New York Horsemen and NYRA Initiate Ferdinand Fee to End Horse Slaughter

In an effort to help end the slaughter of horses in the United States for human consumption, the New York Thoroughbred Horsemen's Association and the New York Racing Association have partnered to launch the Ferdinand Fee, a completely voluntary $2 starting fee for owners and horsemen wishing to contribute. The program honors Ferdinand, who won the 1986 Kentucky Derby (gr. I) and was slaughtered for meat in Japan in 2002.

"We're pleased to be the first horsemen's group to start this program," said NYTHA president Richard Bomze. "This is a simple way to help horses and to end slaughter. We're going full speed ahead."

All of the money raised by the Ferdinand Fee will be distributed to horse rescue and re-training programs around the country through Blue Horse Charities and Thoroughbred Charities of America.

Additionally, pending approval by its board, the New York Thoroughbred Breeders will join the effort with a completely voluntary annual membership fee.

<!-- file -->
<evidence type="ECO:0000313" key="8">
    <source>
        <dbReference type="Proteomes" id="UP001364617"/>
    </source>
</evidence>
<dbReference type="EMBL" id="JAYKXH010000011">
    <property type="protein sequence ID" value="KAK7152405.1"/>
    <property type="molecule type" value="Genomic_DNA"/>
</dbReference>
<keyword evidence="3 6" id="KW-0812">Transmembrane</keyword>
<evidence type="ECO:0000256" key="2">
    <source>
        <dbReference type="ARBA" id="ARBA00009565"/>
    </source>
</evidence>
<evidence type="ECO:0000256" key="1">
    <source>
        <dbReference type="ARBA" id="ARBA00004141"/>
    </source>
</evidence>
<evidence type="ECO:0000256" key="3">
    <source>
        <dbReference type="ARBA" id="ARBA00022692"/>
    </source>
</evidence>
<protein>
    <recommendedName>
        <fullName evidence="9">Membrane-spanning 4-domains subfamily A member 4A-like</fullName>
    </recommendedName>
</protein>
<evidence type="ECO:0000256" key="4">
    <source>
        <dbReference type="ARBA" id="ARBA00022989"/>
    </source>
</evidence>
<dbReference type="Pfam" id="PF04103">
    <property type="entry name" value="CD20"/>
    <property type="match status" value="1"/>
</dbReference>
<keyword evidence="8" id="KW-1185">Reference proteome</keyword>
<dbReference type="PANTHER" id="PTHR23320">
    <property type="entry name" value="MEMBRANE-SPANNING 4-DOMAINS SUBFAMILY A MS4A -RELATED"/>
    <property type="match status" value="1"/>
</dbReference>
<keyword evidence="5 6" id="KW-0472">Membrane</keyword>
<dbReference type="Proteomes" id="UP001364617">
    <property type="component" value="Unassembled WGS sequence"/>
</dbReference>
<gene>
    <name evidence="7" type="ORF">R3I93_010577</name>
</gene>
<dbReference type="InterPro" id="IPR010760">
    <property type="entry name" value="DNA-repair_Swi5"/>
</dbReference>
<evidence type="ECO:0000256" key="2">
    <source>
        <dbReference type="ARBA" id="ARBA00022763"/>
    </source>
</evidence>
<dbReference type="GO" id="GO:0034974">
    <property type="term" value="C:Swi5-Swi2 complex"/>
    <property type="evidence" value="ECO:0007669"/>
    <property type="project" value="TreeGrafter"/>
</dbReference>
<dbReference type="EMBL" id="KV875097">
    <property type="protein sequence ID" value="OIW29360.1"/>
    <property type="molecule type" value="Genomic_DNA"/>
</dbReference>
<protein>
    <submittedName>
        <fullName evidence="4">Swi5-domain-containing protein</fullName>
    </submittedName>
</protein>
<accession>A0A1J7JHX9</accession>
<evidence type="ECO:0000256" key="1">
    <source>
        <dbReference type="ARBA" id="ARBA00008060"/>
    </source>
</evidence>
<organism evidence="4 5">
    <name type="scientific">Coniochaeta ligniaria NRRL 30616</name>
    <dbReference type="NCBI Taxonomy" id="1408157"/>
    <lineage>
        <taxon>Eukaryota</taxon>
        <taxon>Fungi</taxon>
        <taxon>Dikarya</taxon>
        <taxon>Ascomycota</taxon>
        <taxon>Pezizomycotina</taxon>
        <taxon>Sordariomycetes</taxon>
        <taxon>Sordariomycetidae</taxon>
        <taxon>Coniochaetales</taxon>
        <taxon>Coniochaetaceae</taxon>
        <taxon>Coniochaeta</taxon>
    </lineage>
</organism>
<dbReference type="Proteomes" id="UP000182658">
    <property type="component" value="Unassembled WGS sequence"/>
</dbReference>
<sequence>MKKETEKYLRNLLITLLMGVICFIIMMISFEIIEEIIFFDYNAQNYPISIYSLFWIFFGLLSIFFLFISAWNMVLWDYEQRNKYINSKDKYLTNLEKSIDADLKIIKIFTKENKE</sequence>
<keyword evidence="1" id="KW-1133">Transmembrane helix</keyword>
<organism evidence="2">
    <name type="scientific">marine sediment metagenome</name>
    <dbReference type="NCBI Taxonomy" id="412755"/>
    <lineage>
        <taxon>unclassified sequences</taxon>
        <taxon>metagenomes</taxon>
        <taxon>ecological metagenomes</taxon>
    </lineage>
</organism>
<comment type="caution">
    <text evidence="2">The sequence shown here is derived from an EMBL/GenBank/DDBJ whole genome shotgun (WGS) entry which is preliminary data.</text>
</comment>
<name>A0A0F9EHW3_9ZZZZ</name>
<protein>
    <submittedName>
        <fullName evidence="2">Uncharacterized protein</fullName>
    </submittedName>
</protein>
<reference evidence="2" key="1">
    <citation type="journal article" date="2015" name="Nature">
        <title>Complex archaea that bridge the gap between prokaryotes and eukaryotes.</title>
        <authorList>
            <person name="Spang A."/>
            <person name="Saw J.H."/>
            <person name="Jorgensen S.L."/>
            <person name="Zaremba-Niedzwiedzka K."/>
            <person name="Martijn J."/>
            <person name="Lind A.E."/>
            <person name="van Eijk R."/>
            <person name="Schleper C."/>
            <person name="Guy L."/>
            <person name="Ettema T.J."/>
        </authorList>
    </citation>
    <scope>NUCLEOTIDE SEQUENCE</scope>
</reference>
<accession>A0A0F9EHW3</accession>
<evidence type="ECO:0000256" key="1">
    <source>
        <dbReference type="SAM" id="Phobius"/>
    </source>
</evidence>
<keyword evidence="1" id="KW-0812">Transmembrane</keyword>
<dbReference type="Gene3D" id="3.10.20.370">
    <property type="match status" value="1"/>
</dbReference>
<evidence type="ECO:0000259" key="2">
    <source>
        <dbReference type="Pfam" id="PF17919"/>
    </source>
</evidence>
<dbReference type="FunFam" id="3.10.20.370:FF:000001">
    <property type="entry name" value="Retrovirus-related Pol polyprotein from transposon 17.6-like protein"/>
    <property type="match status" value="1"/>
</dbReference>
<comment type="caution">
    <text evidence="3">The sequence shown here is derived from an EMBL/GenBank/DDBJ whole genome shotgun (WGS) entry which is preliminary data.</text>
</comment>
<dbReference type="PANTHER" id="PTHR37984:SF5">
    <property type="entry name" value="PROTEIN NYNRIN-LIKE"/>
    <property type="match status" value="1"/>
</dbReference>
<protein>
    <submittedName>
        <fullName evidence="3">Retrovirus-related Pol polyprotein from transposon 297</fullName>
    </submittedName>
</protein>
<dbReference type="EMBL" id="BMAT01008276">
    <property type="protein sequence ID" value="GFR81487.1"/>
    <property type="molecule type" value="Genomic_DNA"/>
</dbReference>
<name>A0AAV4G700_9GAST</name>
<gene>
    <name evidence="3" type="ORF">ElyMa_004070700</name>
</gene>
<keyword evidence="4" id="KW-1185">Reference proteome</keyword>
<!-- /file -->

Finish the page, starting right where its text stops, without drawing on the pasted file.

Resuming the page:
"By working together, the New York racing industry has confronted the most important issue ever facing horses in America-- their right to not be brutally slaughtered," said Ferdinand Fee founder Bill Heller. "There is no reason in the world that every other Thoroughbred and Standardbred racetrack, horsemen's group, and horsemen's association cannot implement a similar program immediately. Since the fees are voluntary, only those who can afford to make a contribution will do so."

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